suspended ceiling recommendations to reduce noise?

What can I use to reduce the noise coming from downstairs, where it has a suspended ceiling??
The main floor has hardwood floors, house built in the 50's. The downstairs has a suspended ceiling with 2x4' tiles. The floor downstairs is laminate.
Would insulation between the floor joists help? What suspended ceiling tile would work? Brand, name?
Any other recommendations?
samurai.
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On Wed, 07 Nov 2007 04:03:00 +0000, samurai wrote:

How about batt insulation atop the suspended ceiling?
Some acoustical tiles absorb sound better than others. Check with a reputable ceiling tile supplier for recommendations.
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Insulation in the joists will work to some degree. There are some Armstrong tiles that have sound-deadening capabilities. . If you really want to spend some money, there are wall coverings you could put up. These are used by sound studios. Big bucks but very effective. . Do not use egg crate foam. EVER !!!! Unless is it fireproof.

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JohnnyC wrote:

How does fireproofing influence the sound-deadening quality?
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Fireproofing doesn't affect soundproofing(as far as i know), but when egg crate burns, it's like gasoline.
People who are familiar with the 'Station Fire' in 2003 know all about how the flammable egg crate foam accelerated the fire.

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JohnnyC wrote:

Oh. Okay.
Still, I wish folks would stick to the subject - the OP doesn't indicate any interest in fire retardation, he's interested in sound attenuation.
In my view if the egg cartons or the drapes or the cat catches on fire, I'll leave.
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It's hard to enjoy the stereo while the roof is coming down on you in flames. Last time I checked, firefighters were a rather noisy bunch.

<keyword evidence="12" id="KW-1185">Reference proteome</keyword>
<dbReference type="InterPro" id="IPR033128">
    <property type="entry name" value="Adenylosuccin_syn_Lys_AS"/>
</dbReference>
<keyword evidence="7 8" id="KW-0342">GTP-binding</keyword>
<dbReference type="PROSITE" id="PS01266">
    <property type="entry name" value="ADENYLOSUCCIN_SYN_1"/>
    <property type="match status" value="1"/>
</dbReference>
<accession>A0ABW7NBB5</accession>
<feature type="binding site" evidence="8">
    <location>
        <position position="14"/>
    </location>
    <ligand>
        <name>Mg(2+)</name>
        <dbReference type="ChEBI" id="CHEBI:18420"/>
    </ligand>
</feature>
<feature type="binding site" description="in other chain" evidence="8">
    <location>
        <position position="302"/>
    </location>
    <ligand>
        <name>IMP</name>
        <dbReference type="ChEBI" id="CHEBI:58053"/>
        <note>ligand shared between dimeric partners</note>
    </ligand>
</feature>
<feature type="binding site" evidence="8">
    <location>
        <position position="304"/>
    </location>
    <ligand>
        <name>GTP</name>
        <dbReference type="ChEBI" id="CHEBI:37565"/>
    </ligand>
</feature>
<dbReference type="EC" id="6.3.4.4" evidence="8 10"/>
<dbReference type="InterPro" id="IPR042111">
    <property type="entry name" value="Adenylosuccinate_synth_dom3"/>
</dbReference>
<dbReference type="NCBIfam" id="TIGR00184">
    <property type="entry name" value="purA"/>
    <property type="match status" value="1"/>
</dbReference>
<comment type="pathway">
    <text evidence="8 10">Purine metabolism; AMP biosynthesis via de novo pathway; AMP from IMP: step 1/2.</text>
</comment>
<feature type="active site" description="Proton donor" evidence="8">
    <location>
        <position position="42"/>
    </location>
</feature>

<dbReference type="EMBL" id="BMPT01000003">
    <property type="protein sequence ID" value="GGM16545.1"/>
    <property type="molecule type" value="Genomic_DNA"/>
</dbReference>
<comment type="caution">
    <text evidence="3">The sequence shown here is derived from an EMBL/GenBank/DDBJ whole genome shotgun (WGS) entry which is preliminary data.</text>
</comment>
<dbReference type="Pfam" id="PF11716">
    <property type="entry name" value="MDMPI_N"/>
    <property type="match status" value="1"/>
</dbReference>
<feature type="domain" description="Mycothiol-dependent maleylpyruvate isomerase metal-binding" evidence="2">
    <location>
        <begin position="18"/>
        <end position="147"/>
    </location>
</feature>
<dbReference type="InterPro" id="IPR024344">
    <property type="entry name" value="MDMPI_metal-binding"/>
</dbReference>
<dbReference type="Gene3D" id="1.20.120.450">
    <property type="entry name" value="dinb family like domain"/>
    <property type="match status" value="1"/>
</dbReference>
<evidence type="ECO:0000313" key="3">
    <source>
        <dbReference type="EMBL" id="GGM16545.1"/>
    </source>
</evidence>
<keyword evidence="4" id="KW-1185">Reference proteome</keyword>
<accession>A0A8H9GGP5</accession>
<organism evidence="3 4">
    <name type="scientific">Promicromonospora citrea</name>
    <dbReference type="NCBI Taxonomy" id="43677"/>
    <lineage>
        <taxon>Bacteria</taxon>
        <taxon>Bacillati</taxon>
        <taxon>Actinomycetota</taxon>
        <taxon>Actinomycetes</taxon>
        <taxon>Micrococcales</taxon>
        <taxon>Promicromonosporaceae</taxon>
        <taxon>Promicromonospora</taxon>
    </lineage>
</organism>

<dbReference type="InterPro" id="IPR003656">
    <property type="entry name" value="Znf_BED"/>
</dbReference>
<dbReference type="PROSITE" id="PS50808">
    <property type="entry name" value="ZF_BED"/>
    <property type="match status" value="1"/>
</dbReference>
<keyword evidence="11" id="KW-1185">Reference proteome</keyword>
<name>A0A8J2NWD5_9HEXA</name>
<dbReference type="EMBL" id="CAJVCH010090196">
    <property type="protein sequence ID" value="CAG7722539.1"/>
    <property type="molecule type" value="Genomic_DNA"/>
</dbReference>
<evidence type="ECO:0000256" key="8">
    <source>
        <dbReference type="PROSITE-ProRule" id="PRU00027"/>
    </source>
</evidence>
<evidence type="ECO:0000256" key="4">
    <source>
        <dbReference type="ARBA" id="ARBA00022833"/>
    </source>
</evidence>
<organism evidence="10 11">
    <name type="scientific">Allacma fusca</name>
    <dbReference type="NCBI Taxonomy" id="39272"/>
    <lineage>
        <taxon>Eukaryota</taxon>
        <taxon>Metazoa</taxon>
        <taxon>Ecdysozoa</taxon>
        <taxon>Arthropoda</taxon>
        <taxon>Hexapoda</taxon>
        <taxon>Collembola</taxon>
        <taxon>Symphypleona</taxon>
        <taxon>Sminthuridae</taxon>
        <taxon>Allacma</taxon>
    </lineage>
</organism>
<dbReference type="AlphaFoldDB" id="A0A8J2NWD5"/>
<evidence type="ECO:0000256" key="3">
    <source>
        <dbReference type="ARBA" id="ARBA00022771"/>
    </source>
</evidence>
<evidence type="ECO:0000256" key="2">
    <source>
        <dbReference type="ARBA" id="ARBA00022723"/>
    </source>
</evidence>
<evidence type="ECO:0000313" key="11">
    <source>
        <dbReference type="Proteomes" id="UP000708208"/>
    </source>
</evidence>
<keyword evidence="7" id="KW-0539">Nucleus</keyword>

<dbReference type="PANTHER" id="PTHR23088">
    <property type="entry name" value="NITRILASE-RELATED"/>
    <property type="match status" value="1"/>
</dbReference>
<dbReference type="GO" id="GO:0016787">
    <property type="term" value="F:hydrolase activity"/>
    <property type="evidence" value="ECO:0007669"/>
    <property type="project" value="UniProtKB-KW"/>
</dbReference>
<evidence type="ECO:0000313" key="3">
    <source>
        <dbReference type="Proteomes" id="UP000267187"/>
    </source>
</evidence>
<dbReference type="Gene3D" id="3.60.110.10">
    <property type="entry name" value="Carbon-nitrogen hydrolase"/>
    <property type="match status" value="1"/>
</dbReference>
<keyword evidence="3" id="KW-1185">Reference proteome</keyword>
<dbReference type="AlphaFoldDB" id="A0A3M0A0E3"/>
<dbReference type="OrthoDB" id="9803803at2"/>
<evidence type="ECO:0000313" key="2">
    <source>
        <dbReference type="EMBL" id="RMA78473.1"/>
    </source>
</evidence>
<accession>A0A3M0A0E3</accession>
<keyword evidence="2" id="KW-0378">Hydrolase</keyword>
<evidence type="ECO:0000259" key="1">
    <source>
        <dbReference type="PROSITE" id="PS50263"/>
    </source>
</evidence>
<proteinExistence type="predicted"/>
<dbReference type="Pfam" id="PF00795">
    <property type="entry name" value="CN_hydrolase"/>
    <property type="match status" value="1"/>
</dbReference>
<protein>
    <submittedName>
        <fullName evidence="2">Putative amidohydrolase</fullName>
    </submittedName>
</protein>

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spray closed cell foam is the best but a little pricey. it seals and cuts noise transmission because air carrying noise cant get thru.
you definetely need carpet, or cork or something over that hardwood floor
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http://www.soundproofing.org /
In general you want to block air exchange. Air caries sound very well. (Try opening your car's window as a train is going by.)
Next you want weight. Heavy things (drywall lead sheets etc.) block sound well.
You also want to prevent any direct solid connections. Stagger wall studs or use special isolation devices to keep the sound from traveling through the wall (remember the two cans on a string (well wire actuarially worked) you want to break the wire).
Filling in wall cavities with sound absorbing materials (accustical fiberglass bats) will do a little.
Point source control (special absorption material) at the source of the sound will also help.

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Joseph Meehan

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On Wed, 7 Nov 2007 11:50:27 -0500, "Joseph Meehan"

right now it's got the cheap, standard ceiling tile with a NRC=.5. Would adding another layer of the same tile help?
Home Depot here carries an insulation called Rocksol for the floor joists, which has been recommended by some ceiling stores here. I will install the Rocksol for sure, just wondering on what kind of tile to use for the ceiling.
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..
Well there are many factors so without far more information (and more knowledge of the science on my part) I can only offer a few guesses.
In general those tiles tend to prevent reflection of sound but don't seem to do much to prevent penetration.
To make a serious reduction of sound passing through the ceiling, you need some weight or isolation. A layer of sheet lead or a new ceiling on and isolation system should make a big difference.
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